Project description:Human microvascular endothelial cells (HMVEC) treated with vascular endothelial growth factor (VEGF), Antrhax Edema Toxin (ET), or the Epac activator, 8-pCPT-2'-O-Me-cAMP (8CPT); Human microvascular endothelial cells (HMVEC) were treated with VEGF alone or VEGF in combination with either the the Epac-specific cAMP-mimetic, 8-pCPT-2'-O-Me-cAMP (8CPT), or anthrax edema toxin (ET), an adenylyl cyclase. ET or 8CPT can inhibit VEGF-mediated chemotaxis and angiogenesis. The goal of the study was to identify genes regulated by cAMP production (ET) or by activation of Epac/Rap (8CPT) that may mitigate the effects of VEGF treatment. Experiment Overall Design: Gene expression was measured 4 hours after treatment with VEGF, VEGF + 8CPT, VEGF + ET or mock treatment. Each sample contained one replicate.
Project description:1. Primary cultures of adult rat dorsal root ganglia (DRG) were prepared to examine the properties of prostacyclin (IP) receptors and prostaglandin E(2) (EP) receptors in sensory neurones. 2. IP receptor agonists, cicaprost and iloprost, stimulated adenylyl cyclase activity with EC(50) values of 22 and 28 nM, respectively. Prostaglandin E(1) (PGE(1)) and prostaglandin E(2) (PGE(2)) were 7 fold less potent than cicaprost and iloprost, with PGE(2) displaying a lower maximal response. 3. Adenylyl cyclase activation by iloprost, PGE(1) and PGE(2), but not by forskolin, was highly dependent on DRG cell density. Although the potency of iloprost and PGE(2) for stimulating adenylyl cyclase was unchanged, their maximal responses were significantly increased at low cell density. 4. Both IP and EP(2/4) receptors could be down-regulated by agonist pretreatment, however the presence of cyclo-oxygenase (COX) inhibitors did not prevent this apparent down-regulation of IP and EP(2/4) receptors at high DRG cell densities. 5. Stimulation of adenylyl cyclase by the neuropeptide calcitonin gene-related peptide was also decreased at high DRG cell density, whereas the responses to beta-adrenoceptor agonists were increased at high DRG cell density. 6. Addition of nerve growth factor (NGF), or the addition of anti-neurotrophin antibodies during the 5-day culture of DRG cells, had no effect on IP receptor-mediated responses. 7. These results indicate that G(s)-coupled receptors involved in nociception are regulated in a variable manner in adult rat sensory neurones, and that this cell density-dependent regulation may be agonist-independent for IP and EP(2/4) receptors.
Project description:Rat cardiac fibroblasts (CF) express multiple adenosine (ADO) receptors. Pharmacological evidence suggests that activation of A(2) receptors may inhibit collagen synthesis via adenylyl cyclase-induced elevation of cellular cAMP. We have characterized the signaling pathways involved in ADO-mediated inhibition of collagen synthesis in primary cultures of adult rat CF. ANG II stimulates collagen production in these cells. Coincubation with agents that elevate cellular cAMP [the ADO agonist, 5'-N-ethylcarboxamidoadensoine (NECA), and forskolin] inhibited the stimulatory effects of ANG II. However, direct stimulators and inhibitors of protein kinase A (PKA) did not alter ANG II-induced collagen synthesis, indicating that PKA does not mediate the inhibitory effects of NECA. Inhibitors of AMP-kinase (AMPK) and extracellular signal-regulated kinase 1/2 (ERK1/2) do not alter NECA-inhibited collagen synthesis. However, activation of exchange factor directly activated by cAMP (Epac) mimicked the effects of NECA on ANG II-stimulated collagen synthesis. Inhibition of phosphoinositol-3 kinase (PI3K) reduced the inhibitory effects of NECA on ANG II-induced collagen synthesis, suggesting that NECA acts via PI3K. Furthermore, inhibition of PI3K also relieved the inhibitory effect of Epac activation on ANG II-stimulated collagen synthesis. Thus it appears that ADO activates the A(2)R-G(s)-adenylyl cyclase pathway and that the resultant cAMP reduces collagen synthesis via a PKA-independent, Epac-dependent pathway that feeds through PI3K.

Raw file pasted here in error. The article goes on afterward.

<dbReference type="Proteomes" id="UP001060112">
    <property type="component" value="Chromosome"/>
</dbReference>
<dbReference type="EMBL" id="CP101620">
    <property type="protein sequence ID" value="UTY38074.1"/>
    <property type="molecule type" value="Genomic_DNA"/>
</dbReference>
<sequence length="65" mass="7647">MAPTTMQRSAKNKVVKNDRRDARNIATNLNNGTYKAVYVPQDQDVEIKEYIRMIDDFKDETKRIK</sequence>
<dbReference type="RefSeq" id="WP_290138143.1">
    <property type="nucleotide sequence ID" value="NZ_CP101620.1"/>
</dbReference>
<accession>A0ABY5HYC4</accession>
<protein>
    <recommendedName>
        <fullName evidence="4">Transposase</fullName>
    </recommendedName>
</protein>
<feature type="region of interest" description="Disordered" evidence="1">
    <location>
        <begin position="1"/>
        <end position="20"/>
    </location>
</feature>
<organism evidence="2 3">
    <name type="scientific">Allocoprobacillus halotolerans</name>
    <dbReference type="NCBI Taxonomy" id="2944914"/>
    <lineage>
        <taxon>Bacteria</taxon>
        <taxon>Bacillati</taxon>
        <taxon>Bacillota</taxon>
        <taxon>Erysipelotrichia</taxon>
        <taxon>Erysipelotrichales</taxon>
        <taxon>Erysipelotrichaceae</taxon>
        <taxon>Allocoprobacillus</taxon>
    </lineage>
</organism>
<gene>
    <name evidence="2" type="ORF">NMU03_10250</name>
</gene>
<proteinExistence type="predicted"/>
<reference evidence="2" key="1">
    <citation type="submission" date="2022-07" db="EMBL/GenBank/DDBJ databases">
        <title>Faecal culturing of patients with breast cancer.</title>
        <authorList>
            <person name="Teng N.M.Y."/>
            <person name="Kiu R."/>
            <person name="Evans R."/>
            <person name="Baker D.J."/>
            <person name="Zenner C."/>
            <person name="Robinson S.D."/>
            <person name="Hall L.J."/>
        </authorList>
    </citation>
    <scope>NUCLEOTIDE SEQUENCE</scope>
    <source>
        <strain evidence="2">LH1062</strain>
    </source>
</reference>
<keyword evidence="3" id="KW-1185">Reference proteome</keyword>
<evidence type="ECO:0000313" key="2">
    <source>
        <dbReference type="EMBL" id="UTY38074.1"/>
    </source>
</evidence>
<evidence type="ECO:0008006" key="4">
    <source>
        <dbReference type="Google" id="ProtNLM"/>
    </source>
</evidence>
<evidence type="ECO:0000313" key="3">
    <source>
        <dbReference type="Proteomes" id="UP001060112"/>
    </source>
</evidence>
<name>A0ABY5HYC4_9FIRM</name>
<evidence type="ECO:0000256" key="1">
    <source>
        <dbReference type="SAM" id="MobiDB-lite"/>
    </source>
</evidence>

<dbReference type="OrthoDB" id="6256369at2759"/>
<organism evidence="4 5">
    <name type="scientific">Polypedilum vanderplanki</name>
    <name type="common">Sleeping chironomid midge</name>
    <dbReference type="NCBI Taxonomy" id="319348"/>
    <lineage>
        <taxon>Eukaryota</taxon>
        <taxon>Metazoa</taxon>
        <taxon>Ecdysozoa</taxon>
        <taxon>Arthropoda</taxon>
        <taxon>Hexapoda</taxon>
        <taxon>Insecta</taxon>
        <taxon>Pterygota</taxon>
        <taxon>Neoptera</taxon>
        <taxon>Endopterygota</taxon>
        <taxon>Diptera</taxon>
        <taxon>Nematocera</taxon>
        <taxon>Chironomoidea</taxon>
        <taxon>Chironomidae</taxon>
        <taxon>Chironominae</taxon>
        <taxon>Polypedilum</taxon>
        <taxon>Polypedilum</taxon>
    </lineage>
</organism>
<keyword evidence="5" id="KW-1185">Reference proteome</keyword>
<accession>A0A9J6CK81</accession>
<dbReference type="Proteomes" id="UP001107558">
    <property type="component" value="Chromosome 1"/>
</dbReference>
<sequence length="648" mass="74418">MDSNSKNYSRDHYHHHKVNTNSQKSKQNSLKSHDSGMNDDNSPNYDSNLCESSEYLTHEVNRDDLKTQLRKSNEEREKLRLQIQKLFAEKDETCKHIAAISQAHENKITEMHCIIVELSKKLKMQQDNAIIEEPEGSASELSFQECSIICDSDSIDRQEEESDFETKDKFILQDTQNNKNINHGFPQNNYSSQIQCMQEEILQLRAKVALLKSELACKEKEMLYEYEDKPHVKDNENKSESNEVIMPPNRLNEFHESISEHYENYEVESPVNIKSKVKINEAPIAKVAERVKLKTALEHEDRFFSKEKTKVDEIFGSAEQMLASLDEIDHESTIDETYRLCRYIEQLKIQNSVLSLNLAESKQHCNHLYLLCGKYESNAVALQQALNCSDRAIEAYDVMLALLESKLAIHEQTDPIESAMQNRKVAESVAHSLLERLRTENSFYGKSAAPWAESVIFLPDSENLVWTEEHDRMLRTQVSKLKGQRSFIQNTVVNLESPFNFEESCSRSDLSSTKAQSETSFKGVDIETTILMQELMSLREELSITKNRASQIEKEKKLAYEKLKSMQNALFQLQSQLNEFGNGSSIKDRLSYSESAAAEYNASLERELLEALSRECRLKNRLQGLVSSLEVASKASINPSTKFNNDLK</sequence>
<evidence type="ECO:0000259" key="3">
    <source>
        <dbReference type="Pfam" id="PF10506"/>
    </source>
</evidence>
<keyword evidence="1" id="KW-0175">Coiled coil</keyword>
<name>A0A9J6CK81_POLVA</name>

Project description:cAMP signaling pathways play crucial roles in photoreceptor cells and other retinal cell types. Previous studies demonstrated a circadian rhythm of cAMP level in chick photoreceptor cell cultures that drives the rhythm of activity of the melatonin synthesizing enzyme arylalkylamine N-acetyltransferase and the rhythm of affinity of the cyclic nucleotide-gated channel for cGMP. Here, we report that the photoreceptor circadian clock generates a rhythm in Ca(2+)/calmodulin-stimulated adenylyl cyclase activity, which accounts for the temporal changes in the cAMP levels in the photoreceptors. The circadian rhythm of cAMP in photoreceptor cell cultures is abolished by treatment with the l-type Ca(2+) channel antagonist nitrendipine, while the Ca(2+) channel agonist, Bay K 8644, increased cAMP levels with continued circadian rhythmicity in constant darkness. These results indicate that the circadian rhythm of cAMP is dependent, in part, on Ca(2+) influx. Photoreceptor cell cultures exhibit a circadian rhythm in Ca(2+)/calmodulin-stimulated adenylyl cyclase enzyme activity with high levels at night and low levels during the day, correlating with the temporal changes of cAMP in these cells. Transcripts encoding two of the Ca(2+)/calmodulin-stimulated adenylyl cyclases, type 1 and type 8 (Adcy1 and Adcy8), displayed significant daily rhythms of mRNA expression under a light-dark cycle, but only the Adcy1 transcript rhythm persisted in constant darkness. Similar rhythms of Adcy1 mRNA level and Ca(2+)/calmodulin-stimulated adenylyl cyclase activity were observed in retinas of 2-week-old chickens. These results indicate that a circadian clock controls the expression of Adcy1 mRNA and Ca(2+)/calmodulin-stimulated adenylyl cyclase activity; and calcium influx into these cells gates the circadian rhythm of cAMP, a key component in the regulation of photoreceptor function.